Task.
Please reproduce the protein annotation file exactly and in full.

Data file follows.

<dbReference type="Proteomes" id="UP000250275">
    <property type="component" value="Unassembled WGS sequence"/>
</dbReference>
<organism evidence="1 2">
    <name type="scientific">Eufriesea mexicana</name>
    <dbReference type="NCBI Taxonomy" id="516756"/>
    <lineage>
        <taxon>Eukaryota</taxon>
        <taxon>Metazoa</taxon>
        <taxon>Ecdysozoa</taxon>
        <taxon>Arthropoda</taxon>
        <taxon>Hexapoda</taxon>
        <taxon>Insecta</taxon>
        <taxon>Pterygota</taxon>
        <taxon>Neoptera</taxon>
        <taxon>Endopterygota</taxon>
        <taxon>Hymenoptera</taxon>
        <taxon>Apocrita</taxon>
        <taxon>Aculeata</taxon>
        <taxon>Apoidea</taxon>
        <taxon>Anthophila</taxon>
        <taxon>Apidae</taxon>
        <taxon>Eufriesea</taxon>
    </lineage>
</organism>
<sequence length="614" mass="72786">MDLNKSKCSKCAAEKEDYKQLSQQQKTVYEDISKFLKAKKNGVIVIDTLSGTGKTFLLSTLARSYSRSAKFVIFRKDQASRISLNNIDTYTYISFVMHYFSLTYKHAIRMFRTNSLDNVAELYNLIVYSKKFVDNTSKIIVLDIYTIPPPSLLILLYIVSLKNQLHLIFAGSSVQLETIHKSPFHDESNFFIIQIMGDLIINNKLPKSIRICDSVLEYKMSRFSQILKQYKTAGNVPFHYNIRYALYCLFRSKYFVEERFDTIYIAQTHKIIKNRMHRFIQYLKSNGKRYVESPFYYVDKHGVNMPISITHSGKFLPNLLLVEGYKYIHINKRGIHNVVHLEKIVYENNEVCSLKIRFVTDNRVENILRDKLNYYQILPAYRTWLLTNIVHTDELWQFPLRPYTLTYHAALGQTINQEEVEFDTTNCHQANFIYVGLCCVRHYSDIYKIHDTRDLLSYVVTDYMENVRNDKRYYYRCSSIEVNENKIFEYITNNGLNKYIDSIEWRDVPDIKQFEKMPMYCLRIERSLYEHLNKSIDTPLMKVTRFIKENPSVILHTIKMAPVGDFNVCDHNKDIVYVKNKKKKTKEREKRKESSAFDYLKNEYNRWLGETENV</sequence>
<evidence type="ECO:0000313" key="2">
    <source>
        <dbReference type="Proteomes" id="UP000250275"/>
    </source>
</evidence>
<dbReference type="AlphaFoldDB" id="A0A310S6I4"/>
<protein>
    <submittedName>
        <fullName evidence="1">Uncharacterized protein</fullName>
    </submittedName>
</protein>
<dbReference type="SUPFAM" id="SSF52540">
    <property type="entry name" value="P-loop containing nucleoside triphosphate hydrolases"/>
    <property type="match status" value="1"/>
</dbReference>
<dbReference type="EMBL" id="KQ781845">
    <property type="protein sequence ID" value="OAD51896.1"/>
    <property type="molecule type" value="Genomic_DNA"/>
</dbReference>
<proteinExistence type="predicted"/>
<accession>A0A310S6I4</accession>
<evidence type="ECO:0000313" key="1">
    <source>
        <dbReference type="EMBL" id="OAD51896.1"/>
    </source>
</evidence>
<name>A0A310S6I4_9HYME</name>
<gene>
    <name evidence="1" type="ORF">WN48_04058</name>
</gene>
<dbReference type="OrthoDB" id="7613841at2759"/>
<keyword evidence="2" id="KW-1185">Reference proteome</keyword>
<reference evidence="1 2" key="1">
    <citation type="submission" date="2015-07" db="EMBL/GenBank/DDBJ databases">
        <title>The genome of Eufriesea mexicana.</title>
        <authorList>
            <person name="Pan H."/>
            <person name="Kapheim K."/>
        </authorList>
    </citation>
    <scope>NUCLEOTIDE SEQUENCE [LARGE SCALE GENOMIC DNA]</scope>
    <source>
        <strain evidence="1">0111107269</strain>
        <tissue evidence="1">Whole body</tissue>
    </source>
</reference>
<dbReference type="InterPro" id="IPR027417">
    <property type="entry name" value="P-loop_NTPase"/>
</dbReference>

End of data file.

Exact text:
<dbReference type="Proteomes" id="UP000250275">
    <property type="component" value="Unassembled WGS sequence"/>
</dbReference>
<organism evidence="1 2">
    <name type="scientific">Eufriesea mexicana</name>
    <dbReference type="NCBI Taxonomy" id="516756"/>
    <lineage>
        <taxon>Eukaryota</taxon>
        <taxon>Metazoa</taxon>
        <taxon>Ecdysozoa</taxon>
        <taxon>Arthropoda</taxon>
        <taxon>Hexapoda</taxon>
        <taxon>Insecta</taxon>
        <taxon>Pterygota</taxon>
        <taxon>Neoptera</taxon>
        <taxon>Endopterygota</taxon>
        <taxon>Hymenoptera</taxon>
        <taxon>Apocrita</taxon>
        <taxon>Aculeata</taxon>
        <taxon>Apoidea</taxon>
        <taxon>Anthophila</taxon>
        <taxon>Apidae</taxon>
        <taxon>Eufriesea</taxon>
    </lineage>
</organism>
<sequence length="614" mass="72786">MDLNKSKCSKCAAEKEDYKQLSQQQKTVYEDISKFLKAKKNGVIVIDTLSGTGKTFLLSTLARSYSRSAKFVIFRKDQASRISLNNIDTYTYISFVMHYFSLTYKHAIRMFRTNSLDNVAELYNLIVYSKKFVDNTSKIIVLDIYTIPPPSLLILLYIVSLKNQLHLIFAGSSVQLETIHKSPFHDESNFFIIQIMGDLIINNKLPKSIRICDSVLEYKMSRFSQILKQYKTAGNVPFHYNIRYALYCLFRSKYFVEERFDTIYIAQTHKIIKNRMHRFIQYLKSNGKRYVESPFYYVDKHGVNMPISITHSGKFLPNLLLVEGYKYIHINKRGIHNVVHLEKIVYENNEVCSLKIRFVTDNRVENILRDKLNYYQILPAYRTWLLTNIVHTDELWQFPLRPYTLTYHAALGQTINQEEVEFDTTNCHQANFIYVGLCCVRHYSDIYKIHDTRDLLSYVVTDYMENVRNDKRYYYRCSSIEVNENKIFEYITNNGLNKYIDSIEWRDVPDIKQFEKMPMYCLRIERSLYEHLNKSIDTPLMKVTRFIKENPSVILHTIKMAPVGDFNVCDHNKDIVYVKNKKKKTKEREKRKESSAFDYLKNEYNRWLGETENV</sequence>
<evidence type="ECO:0000313" key="2">
    <source>
        <dbReference type="Proteomes" id="UP000250275"/>
    </source>
</evidence>
<dbReference type="AlphaFoldDB" id="A0A310S6I4"/>
<protein>
    <submittedName>
        <fullName evidence="1">Uncharacterized protein</fullName>
    </submittedName>
</protein>
<dbReference type="SUPFAM" id="SSF52540">
    <property type="entry name" value="P-loop containing nucleoside triphosphate hydrolases"/>
    <property type="match status" value="1"/>
</dbReference>
<dbReference type="EMBL" id="KQ781845">
    <property type="protein sequence ID" value="OAD51896.1"/>
    <property type="molecule type" value="Genomic_DNA"/>
</dbReference>
<proteinExistence type="predicted"/>
<accession>A0A310S6I4</accession>
<evidence type="ECO:0000313" key="1">
    <source>
        <dbReference type="EMBL" id="OAD51896.1"/>
    </source>
</evidence>
<name>A0A310S6I4_9HYME</name>
<gene>
    <name evidence="1" type="ORF">WN48_04058</name>
</gene>
<dbReference type="OrthoDB" id="7613841at2759"/>
<keyword evidence="2" id="KW-1185">Reference proteome</keyword>
<reference evidence="1 2" key="1">
    <citation type="submission" date="2015-07" db="EMBL/GenBank/DDBJ databases">
        <title>The genome of Eufriesea mexicana.</title>
        <authorList>
            <person name="Pan H."/>
            <person name="Kapheim K."/>
        </authorList>
    </citation>
    <scope>NUCLEOTIDE SEQUENCE [LARGE SCALE GENOMIC DNA]</scope>
    <source>
        <strain evidence="1">0111107269</strain>
        <tissue evidence="1">Whole body</tissue>
    </source>
</reference>
<dbReference type="InterPro" id="IPR027417">
    <property type="entry name" value="P-loop_NTPase"/>
</dbReference>